Lifestyle & Belief

Tobacco companies ordered to say they lied


A Palestinian man smokes a cigarette inside his shop in the old town in the West Bank city of Jenin on Friday.



A federal judge on Tuesday ordered tobacco companies to publish corrective statements saying they lied about the dangers of smoking.

According to the Associated Press, the statements must also disclose the effects smoking has on health, including the death of, on average, 1200 people per day.

US District Judge Gladys Kessler had previously said she wanted the tobacco industry to pay for and release corrective statements in various types of advertisements, but Tuesday's ruling was the first time the details of what the statements would say were laid out, the AP also noted. 

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Each corrective ad will be prefaced by a statement that a federal court has concluded that the defendant tobacco companies "deliberately deceived the American public about the health effects of smoking."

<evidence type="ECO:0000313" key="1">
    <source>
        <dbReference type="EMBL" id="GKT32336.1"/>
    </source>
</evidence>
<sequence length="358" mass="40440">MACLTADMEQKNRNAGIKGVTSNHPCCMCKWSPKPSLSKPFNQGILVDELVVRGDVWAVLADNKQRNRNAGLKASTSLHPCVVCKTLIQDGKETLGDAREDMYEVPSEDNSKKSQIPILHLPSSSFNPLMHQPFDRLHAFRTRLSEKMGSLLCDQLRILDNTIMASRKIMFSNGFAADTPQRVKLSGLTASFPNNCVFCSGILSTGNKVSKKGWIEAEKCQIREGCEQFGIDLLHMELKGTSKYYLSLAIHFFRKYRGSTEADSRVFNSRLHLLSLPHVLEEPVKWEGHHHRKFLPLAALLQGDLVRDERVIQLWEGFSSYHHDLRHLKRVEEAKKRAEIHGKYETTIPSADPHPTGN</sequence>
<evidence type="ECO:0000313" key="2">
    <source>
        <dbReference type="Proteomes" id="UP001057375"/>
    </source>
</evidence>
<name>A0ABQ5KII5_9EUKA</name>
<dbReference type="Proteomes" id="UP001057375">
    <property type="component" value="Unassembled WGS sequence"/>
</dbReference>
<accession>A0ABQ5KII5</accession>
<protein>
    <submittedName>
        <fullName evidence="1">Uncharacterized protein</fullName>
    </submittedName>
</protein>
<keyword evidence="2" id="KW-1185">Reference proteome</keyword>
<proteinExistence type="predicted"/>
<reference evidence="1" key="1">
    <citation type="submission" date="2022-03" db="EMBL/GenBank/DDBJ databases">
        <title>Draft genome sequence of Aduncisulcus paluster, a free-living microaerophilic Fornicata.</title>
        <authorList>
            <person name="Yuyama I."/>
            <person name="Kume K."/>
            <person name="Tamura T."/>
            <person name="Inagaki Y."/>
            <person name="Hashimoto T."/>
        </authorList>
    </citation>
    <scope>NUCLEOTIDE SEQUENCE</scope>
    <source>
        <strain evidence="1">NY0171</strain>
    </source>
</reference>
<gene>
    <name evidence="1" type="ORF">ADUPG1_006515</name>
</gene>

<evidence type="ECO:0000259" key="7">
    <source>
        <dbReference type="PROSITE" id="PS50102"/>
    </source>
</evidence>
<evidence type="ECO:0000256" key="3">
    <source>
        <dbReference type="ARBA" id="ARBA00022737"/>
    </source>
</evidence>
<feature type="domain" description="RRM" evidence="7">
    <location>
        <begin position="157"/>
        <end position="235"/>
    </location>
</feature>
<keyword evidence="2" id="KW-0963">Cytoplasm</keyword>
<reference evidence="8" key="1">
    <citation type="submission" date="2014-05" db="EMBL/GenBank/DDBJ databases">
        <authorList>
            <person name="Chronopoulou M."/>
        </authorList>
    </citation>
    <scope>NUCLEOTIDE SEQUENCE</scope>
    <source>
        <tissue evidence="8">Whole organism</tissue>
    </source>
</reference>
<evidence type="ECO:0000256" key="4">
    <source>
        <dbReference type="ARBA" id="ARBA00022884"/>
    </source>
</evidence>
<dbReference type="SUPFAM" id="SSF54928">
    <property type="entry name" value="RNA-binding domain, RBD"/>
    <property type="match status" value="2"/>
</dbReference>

There are five different statements that the tobacco companies will have to make part of their advertisements, reported Reuters. Among them are that smoking kills more people than murder, AIDS, suicide, drugs, car crashes and alcohol combined, and that "secondhand smoke kills over 3,000 Americans a year."

One of the statements begins: "A federal court has ruled that the defendant tobacco companies deliberately deceived the American public by falsely selling and advertising low tar and light cigarettes as less harmful than regular cigarettes."

Kessler had previously ordered the companies to stop marketing "light" and "low-tar" cigarettes and to start making statements about the health effects of smoking, according to Bloomberg. Tuesday's ruling didn't set a deadline for the release of the ads, but the judge told the defendants to report to her by March 1 in order to devise a plan to distribute the statements.